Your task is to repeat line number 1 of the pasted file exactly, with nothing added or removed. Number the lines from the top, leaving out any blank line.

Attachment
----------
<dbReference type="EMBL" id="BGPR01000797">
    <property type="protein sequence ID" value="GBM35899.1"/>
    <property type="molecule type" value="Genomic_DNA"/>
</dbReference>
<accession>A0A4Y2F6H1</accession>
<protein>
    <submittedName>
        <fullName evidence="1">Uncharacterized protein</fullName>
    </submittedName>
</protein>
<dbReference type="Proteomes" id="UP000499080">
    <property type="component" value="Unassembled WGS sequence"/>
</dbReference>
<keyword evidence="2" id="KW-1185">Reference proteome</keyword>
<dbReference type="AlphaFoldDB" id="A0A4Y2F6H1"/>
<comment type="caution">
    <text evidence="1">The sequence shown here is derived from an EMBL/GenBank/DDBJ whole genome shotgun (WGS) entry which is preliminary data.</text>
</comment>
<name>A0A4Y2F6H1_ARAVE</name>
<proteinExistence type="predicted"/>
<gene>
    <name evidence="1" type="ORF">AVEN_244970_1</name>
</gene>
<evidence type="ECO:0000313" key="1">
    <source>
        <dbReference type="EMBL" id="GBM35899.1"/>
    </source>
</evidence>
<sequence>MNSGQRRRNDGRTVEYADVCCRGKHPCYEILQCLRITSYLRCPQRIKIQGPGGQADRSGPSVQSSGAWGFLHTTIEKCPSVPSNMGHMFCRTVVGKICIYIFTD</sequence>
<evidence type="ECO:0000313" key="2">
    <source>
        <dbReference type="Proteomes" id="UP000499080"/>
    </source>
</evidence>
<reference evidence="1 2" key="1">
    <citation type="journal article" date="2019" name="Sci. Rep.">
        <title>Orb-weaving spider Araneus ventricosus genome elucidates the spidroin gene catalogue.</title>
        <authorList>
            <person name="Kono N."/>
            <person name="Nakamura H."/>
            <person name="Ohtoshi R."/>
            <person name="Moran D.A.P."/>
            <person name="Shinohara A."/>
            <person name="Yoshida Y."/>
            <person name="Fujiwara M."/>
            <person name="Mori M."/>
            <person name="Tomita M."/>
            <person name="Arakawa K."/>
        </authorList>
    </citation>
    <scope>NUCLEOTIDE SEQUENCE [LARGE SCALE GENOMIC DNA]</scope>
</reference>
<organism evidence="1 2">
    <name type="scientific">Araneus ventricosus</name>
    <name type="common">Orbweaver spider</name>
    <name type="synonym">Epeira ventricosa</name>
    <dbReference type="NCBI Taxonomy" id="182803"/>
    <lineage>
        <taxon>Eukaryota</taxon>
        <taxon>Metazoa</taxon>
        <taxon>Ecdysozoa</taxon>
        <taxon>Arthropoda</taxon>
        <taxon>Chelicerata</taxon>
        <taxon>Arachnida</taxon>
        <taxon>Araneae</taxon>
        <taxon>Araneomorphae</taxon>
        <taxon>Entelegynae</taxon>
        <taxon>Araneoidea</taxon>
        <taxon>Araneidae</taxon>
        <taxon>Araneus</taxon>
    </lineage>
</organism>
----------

<dbReference type="EMBL" id="BGPR01000797">